Monday, December 3, 2012

Fears and Sincerity (or: what's maturity, anyway?)

This article has been circling my Facebook wall lately. Perhaps you have read it?  The author of the article discusses the ethos of irony and the archetype of the hipster that reflects our time. She argues that an embrace of silliness and ironic kitsch reflects a fear of being sincere. I want to extend this argument a bit.

I believe that the fear of making sincere value-judgments stems from two of our widespread beliefs. One of these beliefs comes from our modernist background; the other comes from our postmodernist background. The beliefs are thus:

1. Winning is everything. (We demand perfection)
2. Perfection is impossible (no one is a 'winner.')

The first belief is our modernism shining through, the latter, our postmodernism. All our lives, I and my millennial peers (I will accept the label for now) have been force fed these two beliefs, often from the same sources. Here are some examples:

Every two years we watch Olympic Games (summer and winter), which are supposedly about world peace, but are really about winning and bringing glory and pride to your country. At the end of the Olympics, and sometimes during the games, we also watch stories that scandalize our heroes, so we remember that no one is a god.

In school we introduced to the wonders of artistic expression, and then we were graded on our creative writing.

In science class we were convinced of the magnificence of science, and then we were told that we could never "prove" anything to be true.

At church we marvel at the miracle of God's love, and then we see that our religious institution has imperfections.

After all this, the only thing we are sure of is that if you try to excel at something for long enough, people will criticize, defame, and humiliate you. We want so badly to be winners, but we also know that winning is entirely impossible. So what's the solution? Don't say anything meaningful. Ever. Just resort to absurdity in all things. When in doubt, resort to sarcasm or irony.

This is the line of thinking is that the author of the New York Times Op-ed emphasized. This, she says, is the hipster's way of being.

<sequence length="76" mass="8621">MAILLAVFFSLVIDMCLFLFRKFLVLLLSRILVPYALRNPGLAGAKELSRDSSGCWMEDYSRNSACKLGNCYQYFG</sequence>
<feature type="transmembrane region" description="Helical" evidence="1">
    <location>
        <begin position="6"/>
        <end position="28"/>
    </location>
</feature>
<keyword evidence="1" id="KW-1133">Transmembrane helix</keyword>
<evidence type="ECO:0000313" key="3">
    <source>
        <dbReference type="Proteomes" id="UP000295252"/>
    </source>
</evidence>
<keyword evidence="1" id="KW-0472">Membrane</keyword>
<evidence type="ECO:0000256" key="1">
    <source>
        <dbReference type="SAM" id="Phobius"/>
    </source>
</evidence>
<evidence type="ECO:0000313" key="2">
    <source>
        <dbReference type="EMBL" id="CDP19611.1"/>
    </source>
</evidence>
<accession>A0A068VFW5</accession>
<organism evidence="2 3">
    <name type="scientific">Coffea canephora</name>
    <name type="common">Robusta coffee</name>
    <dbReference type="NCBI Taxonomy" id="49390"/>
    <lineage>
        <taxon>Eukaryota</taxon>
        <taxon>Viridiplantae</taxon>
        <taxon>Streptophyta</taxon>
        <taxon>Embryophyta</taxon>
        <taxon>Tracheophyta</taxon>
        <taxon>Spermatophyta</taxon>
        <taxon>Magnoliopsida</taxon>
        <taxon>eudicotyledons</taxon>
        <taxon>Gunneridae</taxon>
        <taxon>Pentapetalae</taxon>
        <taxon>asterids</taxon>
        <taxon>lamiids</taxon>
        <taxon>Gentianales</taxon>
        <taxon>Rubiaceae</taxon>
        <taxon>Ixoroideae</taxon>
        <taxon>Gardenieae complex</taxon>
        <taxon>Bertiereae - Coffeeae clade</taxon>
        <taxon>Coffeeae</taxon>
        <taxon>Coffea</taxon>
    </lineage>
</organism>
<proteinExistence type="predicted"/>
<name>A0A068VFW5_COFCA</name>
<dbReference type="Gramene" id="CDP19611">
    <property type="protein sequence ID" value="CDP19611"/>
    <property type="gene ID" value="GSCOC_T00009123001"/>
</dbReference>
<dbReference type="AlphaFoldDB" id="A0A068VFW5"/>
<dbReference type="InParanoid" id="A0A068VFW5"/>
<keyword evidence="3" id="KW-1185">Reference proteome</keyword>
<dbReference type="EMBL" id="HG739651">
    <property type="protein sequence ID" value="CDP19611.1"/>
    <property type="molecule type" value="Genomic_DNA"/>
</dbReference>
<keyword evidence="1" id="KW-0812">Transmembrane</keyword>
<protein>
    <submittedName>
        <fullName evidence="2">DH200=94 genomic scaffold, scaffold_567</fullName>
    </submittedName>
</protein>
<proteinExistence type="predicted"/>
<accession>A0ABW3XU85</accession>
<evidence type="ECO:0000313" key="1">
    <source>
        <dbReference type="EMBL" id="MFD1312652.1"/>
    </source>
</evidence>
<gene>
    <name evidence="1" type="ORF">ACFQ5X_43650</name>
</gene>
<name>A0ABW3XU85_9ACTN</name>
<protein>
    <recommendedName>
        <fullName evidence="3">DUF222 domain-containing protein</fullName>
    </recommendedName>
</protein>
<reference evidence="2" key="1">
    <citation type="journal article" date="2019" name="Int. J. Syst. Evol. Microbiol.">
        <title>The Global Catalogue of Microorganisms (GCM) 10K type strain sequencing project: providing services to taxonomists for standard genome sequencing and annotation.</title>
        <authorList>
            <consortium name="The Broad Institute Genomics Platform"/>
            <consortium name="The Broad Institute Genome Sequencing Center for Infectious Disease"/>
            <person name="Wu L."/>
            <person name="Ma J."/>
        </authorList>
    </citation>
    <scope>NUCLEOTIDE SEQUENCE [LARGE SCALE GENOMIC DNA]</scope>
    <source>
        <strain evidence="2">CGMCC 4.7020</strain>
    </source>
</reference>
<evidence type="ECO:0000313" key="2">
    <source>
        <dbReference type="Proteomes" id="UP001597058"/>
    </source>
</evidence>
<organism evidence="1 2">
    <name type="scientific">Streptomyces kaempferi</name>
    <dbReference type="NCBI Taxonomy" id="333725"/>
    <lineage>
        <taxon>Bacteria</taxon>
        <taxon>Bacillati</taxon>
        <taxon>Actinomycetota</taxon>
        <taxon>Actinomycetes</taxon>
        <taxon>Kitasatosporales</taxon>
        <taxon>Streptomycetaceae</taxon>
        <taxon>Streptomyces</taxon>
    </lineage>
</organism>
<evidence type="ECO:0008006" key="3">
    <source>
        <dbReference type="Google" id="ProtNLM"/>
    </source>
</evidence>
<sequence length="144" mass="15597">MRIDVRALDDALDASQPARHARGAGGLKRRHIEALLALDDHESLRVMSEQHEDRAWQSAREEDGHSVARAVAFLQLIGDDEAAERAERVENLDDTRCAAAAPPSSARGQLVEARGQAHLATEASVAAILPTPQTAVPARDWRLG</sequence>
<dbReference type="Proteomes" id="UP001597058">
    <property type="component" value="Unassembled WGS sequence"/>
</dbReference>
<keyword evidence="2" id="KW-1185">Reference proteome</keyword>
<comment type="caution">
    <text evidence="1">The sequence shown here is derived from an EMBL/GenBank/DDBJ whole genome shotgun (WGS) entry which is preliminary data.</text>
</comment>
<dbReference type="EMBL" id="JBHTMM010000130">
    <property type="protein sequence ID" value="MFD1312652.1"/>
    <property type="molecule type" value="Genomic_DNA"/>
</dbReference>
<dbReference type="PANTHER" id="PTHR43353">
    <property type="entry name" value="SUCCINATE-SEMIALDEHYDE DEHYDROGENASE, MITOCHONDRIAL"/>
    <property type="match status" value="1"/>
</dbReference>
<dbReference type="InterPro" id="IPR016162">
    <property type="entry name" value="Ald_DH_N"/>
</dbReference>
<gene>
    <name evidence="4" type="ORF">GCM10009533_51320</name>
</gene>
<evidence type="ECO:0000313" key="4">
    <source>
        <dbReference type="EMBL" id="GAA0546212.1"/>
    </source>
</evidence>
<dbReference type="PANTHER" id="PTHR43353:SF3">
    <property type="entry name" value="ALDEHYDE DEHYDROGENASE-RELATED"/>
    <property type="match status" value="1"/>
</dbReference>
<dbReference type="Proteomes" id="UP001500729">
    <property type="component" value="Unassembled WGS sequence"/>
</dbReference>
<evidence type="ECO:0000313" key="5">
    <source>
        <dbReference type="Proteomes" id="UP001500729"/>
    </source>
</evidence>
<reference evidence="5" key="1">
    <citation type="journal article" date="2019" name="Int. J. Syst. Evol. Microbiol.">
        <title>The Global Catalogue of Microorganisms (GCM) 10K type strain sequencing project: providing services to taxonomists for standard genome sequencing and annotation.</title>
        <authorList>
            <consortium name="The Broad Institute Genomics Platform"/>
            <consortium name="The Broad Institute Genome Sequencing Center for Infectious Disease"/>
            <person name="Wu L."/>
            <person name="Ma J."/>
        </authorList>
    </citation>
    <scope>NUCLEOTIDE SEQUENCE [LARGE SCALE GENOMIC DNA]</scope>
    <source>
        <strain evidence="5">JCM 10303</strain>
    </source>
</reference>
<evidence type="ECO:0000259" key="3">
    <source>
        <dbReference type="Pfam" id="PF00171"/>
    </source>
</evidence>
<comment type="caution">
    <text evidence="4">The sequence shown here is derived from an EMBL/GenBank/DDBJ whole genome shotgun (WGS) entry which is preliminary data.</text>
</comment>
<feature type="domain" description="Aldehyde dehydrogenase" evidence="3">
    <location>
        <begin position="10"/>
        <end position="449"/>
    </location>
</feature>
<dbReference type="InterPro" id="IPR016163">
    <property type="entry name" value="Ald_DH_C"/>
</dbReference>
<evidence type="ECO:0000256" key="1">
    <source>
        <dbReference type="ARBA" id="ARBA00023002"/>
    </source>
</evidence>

There is one thing about this way of being that few people have mentioned. It's this:

Living without sincerity is just living like a self-conscious teenager. 

Self-conscious teenagers want to be winners. They want to win so badly that they cheat, betray and give up their morals if they think that it will improve their chances. They become vicious and use one another. In the end, they are so petrified of becoming an object of ridicule that they say nothing at all except commentary on the few foolish enough to say something sincere. Their favorite events are talent shows, dances and testimony meetings, where there is plenty of sincerity to mock.

By the time we reach adulthood, many of us (thankfully) give up some of the more violent tendencies we used as teenagers. However, I wonder if that desire to win and the fear of ridicule remain, and they just manifest themselves in different ways. Instead of targeting specific individuals, we target ideas, corporations, or celebrities far-removed from us. Still fueled by a desire to win, we do the socially-accepted act of ridiculing public figures. We are much better off this way, because no one is hurt, right? And yet, at the root of this way of being rests a heart of fear and violence. In our hearts, we are still teenagers. The only sign of our maturity is that we have changed the methods for our violent acts.

Real maturity, as I understand it, is being able to reconcile and question these two beliefs that permeate our society. Is everything really about winning? If not winning, what is everything about? Is everything about anything at all? Can some people be winners? How can I be a winner, if at least someone will still call me a loser?

I accept the fallibility of the world and of myself, but I also accept that life is too important to pass without my sincere living. People are too important to let settle and rot in the sewage of destructive lifestyles. Friends are too precious to let live without knowing that I love them. I am not so naive that I aim for utopia, but I am not so afraid that I cannot see the miracles that happen when one truly loves another. What we need is not blind optimism, nor blind cynicism. We need to open our eyes with a realistic perspective toward the possibility of sincerity. We may not be perfect winners, but every now and then, we can still have perfect victories. But first we have to grow up and rediscover what maturity is all about. We have to accept risk. We have to give up fear. We have to understand that criticism does not undermine our sincerity, but, in some instances, may help perfect it.

Maturity isn't about performing our trivial acts of violence under the guise of civility. Maturity is about boldly being sincere in a world that punishes sincerity, and then metabolizing criticism in a way that purifies, rather than obliterates, our sincere actions. Obviously, maturity is also about not participating in the violence I described. Oh, and perhaps not so obviously, in many ways, maturity is basically about being like a little kid again.

God knows we need a good dose of sincerity/maturity, because who can imagine a world run by a bunch of self-conscious teenagers?

1 comment:

christina q thomas said...

well said. erik and i frequently talk about all the many ways that the Savior's admonition to become as a little child has great significance in our daily lives. that it is so much more than just being meek, humble submissive. that it's about wonder, curiosity, being active, and playful, direct, and sincere. thanks for posting this. :)